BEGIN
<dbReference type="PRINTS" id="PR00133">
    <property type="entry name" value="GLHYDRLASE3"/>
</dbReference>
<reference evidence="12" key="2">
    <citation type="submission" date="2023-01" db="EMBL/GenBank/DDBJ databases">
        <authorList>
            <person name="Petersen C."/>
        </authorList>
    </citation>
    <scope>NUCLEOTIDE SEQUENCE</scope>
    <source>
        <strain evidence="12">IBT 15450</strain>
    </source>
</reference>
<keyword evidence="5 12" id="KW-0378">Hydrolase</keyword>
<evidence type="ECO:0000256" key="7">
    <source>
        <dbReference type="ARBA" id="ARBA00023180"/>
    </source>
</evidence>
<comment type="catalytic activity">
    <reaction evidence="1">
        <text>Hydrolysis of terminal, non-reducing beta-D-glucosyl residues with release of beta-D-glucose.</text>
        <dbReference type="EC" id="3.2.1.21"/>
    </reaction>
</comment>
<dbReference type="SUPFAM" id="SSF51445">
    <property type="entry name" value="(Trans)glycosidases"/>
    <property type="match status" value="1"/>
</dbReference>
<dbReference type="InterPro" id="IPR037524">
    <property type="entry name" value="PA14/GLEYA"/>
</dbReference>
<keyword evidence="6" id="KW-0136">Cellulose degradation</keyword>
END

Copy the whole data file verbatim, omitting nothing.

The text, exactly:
<dbReference type="PRINTS" id="PR00133">
    <property type="entry name" value="GLHYDRLASE3"/>
</dbReference>
<reference evidence="12" key="2">
    <citation type="submission" date="2023-01" db="EMBL/GenBank/DDBJ databases">
        <authorList>
            <person name="Petersen C."/>
        </authorList>
    </citation>
    <scope>NUCLEOTIDE SEQUENCE</scope>
    <source>
        <strain evidence="12">IBT 15450</strain>
    </source>
</reference>
<keyword evidence="5 12" id="KW-0378">Hydrolase</keyword>
<evidence type="ECO:0000256" key="7">
    <source>
        <dbReference type="ARBA" id="ARBA00023180"/>
    </source>
</evidence>
<comment type="catalytic activity">
    <reaction evidence="1">
        <text>Hydrolysis of terminal, non-reducing beta-D-glucosyl residues with release of beta-D-glucose.</text>
        <dbReference type="EC" id="3.2.1.21"/>
    </reaction>
</comment>
<dbReference type="SUPFAM" id="SSF51445">
    <property type="entry name" value="(Trans)glycosidases"/>
    <property type="match status" value="1"/>
</dbReference>
<dbReference type="InterPro" id="IPR037524">
    <property type="entry name" value="PA14/GLEYA"/>
</dbReference>
<keyword evidence="6" id="KW-0136">Cellulose degradation</keyword>